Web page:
I finished The Stupidest Angel by Christopher Moore this week.
I’d been trying to slog my way through A Practical Guide to Buddhist Meditation, but with my work schedule and the holidays and all, I just couldn’t get into it. I mean, I’m sure it would have been good for me to start meditating again, but I haven’t done that since college and there are reasons. Mainly, I have no time. I pray and use prayer beads and that’s enough meditation-like behavior for me and my schedule. Besides, I was getting depressed with all my friends either being married or getting married or at least in a serious relationship, so I figured a little literary “pick-me-up” was in order.
In that regard, The Stupidest Angel; A Heartwarming Tale of Christmas Terror was just the thing. Yes, you read that second title right. It wasn’t just a Christmas story, it was also a zombie story. Only Christopher Moore could write something like that and pull it off. The story is set in Pine Cove, which is where a number of Moore’s earlier books were set, and involves a collection of characters from several of his novels. It starts simply enough with some introductions and stage setting for those not familiar with Pine Cove or all of Moore’s other works, then, with an accidental murder, the real story begins. Things get interesting when Raziel, one of the rather more important angels, shows up to work the annual Christmas Miracle that, apparently, has been a gift to mankind every year since the birth of the Christ child. The only problem is, Raziel isn’t the smartest angel and he doesn’t really quite understand our Earth. So, when he decides to grant the Christmas wish of a nice boy who witnessed the accidental murder of a man dressed like Santa Claus, as you might imagine, things go awry. The result is, indeed, a heart-warming tale of Christmas terror, which, incidentally, is a rather odd journey through the Christmas spirit, love, giving, forgiving and belief that only Christopher Moore could lead a reader through successfully. And, as always, Moore’s wit, charm and turn of phrase brought a smile to my face, so, “mission accomplished”.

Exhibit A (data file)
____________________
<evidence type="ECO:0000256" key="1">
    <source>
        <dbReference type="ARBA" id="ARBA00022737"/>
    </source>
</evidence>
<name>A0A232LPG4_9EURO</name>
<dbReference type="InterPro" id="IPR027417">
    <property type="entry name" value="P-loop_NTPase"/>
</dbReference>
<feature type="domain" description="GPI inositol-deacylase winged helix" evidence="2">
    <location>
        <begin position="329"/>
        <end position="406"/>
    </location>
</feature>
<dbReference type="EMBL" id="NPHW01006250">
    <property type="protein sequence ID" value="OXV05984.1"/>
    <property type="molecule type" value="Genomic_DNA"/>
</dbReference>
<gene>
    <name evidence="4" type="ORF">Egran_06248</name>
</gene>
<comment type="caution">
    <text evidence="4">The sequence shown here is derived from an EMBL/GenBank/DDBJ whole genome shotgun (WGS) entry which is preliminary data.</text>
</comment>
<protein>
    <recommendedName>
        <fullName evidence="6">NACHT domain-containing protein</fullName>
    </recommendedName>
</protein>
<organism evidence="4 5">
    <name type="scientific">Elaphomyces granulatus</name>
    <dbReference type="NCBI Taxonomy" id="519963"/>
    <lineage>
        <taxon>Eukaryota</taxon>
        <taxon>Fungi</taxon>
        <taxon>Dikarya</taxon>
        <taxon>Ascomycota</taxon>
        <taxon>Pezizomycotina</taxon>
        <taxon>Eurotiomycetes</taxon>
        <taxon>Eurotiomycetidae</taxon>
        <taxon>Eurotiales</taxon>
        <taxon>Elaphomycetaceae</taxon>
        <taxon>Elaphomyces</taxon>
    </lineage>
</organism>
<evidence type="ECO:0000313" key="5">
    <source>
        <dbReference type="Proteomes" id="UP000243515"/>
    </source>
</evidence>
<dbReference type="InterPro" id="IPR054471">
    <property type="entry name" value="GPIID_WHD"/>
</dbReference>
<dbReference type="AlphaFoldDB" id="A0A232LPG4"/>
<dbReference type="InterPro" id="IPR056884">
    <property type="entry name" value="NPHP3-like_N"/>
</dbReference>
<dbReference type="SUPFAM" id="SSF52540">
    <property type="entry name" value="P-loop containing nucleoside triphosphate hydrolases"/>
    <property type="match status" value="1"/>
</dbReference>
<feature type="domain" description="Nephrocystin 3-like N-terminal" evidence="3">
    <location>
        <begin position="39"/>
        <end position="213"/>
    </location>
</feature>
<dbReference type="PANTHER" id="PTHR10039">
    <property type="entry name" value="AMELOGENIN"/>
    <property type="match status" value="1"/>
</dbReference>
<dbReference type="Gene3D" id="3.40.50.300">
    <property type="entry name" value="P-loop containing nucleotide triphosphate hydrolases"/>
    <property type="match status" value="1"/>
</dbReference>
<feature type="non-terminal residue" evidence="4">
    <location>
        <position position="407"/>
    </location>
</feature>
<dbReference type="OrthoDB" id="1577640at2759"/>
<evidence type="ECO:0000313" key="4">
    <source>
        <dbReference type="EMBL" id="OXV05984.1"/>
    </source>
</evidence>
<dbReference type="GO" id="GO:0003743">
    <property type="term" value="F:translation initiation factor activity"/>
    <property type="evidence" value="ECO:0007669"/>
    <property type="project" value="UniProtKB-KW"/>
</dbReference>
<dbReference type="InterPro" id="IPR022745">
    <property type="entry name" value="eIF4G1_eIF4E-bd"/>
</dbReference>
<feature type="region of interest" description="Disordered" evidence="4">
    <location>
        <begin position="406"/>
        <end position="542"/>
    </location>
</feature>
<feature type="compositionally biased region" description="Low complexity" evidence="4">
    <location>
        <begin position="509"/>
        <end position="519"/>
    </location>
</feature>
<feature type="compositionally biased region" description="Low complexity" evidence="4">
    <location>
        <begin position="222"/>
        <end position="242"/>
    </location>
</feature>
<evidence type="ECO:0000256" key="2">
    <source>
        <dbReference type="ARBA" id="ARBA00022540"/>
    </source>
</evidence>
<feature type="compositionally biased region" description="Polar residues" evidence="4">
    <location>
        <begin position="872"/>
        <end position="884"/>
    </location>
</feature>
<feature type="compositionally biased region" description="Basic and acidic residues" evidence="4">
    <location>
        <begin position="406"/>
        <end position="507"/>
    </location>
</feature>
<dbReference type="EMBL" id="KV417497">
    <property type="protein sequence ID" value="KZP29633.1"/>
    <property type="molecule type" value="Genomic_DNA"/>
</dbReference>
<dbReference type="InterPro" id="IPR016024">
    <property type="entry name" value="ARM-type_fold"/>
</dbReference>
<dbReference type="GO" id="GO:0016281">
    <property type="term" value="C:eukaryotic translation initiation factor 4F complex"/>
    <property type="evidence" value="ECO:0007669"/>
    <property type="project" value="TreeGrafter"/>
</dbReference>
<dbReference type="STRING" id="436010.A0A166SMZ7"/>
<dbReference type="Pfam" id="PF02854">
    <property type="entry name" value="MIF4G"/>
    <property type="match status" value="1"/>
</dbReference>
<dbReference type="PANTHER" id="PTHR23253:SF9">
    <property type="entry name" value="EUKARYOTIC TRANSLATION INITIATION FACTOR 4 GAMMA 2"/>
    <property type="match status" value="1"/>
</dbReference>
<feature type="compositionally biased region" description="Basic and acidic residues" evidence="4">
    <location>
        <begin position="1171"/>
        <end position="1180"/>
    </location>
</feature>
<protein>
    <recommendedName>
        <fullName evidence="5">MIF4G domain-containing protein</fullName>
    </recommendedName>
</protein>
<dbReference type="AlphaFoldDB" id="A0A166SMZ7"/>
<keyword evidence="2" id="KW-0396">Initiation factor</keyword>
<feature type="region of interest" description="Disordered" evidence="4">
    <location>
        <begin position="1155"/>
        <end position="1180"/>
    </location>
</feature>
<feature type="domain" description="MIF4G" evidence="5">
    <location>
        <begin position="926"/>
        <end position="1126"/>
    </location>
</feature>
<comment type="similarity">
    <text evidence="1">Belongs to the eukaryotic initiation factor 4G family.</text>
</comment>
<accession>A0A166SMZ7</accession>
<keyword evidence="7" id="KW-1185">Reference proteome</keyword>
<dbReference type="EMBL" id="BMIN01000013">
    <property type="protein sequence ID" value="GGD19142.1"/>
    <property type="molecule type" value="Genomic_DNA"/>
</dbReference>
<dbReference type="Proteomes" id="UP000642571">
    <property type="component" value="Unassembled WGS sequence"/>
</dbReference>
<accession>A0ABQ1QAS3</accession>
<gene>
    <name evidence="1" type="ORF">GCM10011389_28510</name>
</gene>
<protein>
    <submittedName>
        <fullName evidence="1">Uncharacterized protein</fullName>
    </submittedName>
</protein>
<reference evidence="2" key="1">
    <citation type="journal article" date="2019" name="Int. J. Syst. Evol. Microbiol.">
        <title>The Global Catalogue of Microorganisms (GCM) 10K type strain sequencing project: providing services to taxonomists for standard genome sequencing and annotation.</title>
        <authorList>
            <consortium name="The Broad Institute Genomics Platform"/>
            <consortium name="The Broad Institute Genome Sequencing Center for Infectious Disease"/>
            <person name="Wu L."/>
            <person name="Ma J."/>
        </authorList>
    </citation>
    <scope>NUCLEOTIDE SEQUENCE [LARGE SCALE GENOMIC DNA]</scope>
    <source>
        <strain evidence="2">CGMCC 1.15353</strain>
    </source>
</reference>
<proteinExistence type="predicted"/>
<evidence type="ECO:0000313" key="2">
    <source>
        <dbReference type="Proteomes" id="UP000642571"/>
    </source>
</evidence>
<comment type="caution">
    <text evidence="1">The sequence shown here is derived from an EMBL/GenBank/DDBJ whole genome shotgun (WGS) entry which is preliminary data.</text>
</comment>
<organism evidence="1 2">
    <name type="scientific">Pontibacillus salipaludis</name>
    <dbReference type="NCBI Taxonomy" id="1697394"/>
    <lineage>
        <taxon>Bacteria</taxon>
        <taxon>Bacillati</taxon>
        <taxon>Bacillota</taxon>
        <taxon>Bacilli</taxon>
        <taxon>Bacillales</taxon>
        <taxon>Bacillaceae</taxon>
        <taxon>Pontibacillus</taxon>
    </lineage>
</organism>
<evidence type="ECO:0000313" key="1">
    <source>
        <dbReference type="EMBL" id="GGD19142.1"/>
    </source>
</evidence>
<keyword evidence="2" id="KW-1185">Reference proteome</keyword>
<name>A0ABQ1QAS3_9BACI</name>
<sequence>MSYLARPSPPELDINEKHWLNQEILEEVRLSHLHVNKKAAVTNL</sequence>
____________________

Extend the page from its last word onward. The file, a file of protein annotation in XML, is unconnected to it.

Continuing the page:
If you’ve never read one of Moore’s books, The Stupidest Angel is probably not the best place to start. I’d reccomend either Lamb or Practical Demonkeeping as a starting point, but, after that, it doesn’t matter quite so much where you go. Though, I have to admit, reading them in more or less the order of publication keeps you up on all the “in” jokes and cross-references that might otherwise be missed.
In short, I love Christopher Moore’s writing and The Stupidest Angel was no exception.